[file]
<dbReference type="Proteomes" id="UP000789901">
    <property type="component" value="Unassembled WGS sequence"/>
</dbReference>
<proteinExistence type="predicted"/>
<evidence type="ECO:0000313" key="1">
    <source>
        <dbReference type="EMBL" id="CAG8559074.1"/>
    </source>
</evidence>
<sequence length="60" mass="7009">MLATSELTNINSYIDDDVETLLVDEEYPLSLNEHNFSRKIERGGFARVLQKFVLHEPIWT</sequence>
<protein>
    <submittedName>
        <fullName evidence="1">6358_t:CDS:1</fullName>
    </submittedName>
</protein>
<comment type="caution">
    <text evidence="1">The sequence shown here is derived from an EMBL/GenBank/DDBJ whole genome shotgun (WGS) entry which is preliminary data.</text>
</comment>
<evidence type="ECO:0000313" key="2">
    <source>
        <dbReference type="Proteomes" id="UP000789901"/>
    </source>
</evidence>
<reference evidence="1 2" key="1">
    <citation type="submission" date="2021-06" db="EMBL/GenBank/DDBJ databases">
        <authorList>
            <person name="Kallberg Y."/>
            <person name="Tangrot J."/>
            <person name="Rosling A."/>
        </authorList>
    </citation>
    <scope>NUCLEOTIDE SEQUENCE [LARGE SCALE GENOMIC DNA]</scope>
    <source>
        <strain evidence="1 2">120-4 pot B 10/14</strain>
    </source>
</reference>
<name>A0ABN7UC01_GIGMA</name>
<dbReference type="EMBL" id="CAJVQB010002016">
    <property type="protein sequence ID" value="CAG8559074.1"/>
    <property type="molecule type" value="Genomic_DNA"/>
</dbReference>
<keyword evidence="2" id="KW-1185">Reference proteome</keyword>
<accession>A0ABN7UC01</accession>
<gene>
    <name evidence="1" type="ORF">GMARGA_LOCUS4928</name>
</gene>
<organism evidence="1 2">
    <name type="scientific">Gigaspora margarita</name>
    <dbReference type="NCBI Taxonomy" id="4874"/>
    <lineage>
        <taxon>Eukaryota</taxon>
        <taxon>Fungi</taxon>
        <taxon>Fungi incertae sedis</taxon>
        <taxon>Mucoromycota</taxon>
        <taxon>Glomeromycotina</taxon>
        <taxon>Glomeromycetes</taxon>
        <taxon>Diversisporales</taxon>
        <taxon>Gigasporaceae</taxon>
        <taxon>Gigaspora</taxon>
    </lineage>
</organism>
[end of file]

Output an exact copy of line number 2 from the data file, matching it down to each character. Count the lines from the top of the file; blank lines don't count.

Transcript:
    <property type="component" value="Unassembled WGS sequence"/>